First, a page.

But the victims are talking, and it’s right! These testimonies will help us to draw up an even truer picture of who the Russians really are. To identify and punish the perpetrators, of course. We strongly believe in punishment and we are working for it – they all deserve life in prison for what they have done.”


Communication with survivors of sexualised violence can last for a very long time: a day or two. With breaks, of course. First of all, you need to establish contact with the victims, establish trust, and there should be a period of active listening. It happens that on the first day a survivor may not remember something, but the next day they come and tell us.

“Even during the war, we had special trainings on how to deal with victims of sexual violence. It seems to be elementary things – the availability of water, handkerchiefs if a person is crying. Offer to move to a more comfortable room, to rest. All this helps in the end. Sometimes you need to hold a person’s hand to make them feel involved and sympathetic.

If the person is worried, we offer to change their personal data so that there is no threat to their life and health, either to them or to their family members.”

Everything the survivor says remains between them and the investigator.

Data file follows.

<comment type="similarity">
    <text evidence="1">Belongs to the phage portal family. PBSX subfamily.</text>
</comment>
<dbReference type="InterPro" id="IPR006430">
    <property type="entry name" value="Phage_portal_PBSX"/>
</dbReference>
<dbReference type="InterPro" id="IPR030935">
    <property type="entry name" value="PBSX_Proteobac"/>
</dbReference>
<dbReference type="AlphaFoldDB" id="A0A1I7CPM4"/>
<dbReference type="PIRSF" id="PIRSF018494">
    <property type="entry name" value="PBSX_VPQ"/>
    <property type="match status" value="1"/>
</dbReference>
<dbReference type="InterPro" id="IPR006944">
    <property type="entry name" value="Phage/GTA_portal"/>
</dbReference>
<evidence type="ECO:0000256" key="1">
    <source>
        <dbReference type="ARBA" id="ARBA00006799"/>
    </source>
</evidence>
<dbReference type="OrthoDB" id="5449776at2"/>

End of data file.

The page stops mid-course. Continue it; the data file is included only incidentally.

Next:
“A person shares some intimate details of what happened. I think it’s unethical to discuss it with anyone later. Besides, it is a secret of the pre-trial investigation.

Such questionings are exhausting. And the stories I hear – I don’t know how they affect anyone else, but they affect me.

I don’t show it and don’t take my work home with me. I have other things to do there – life, family.

You know, sometimes you watch a film that really impresses you, and then you go around for a few days actively thinking about it. It’s the same here: after talking to the survivors, I walk around for a few days wondering how a person can survive all this.

They say that we can go to psychotherapists, but I don’t see any need for that. I came here to work, not to introspect. I understood what I would see, what I would face.”


For every investigator, the main thing is to establish what exactly happened and which of the Russian military did it. It is also important to make sure that this particular Russian serviceman is really responsible.

“We already know about a huge number of these horrific crimes, but how many are in the still occupied territories? How much more will we know when we go there? Russians do this because they believe in impunity.

That is why we have to document and bring these cases to the International Criminal Court.

What category of people came here? There are a lot of previously convicted people with not the best moral qualities. People who have not seen civilisation. It’s a prison culture where everything related to men and some kind of sexual context is taboo. And their cave culture came to our lands.

All Ukrainian men talk about what happened in the torture chambers. We understand that this is a psychological trauma for them and it is difficult for them, but no one is silent or refuses to talk about these terrible traumas.”

The video has English subtitles.

READ ALSO: “Russia Is a Big Prison” — Head of Institute of National Remembrance on Systematic Use of Sexual Violence Against Ukrainian Men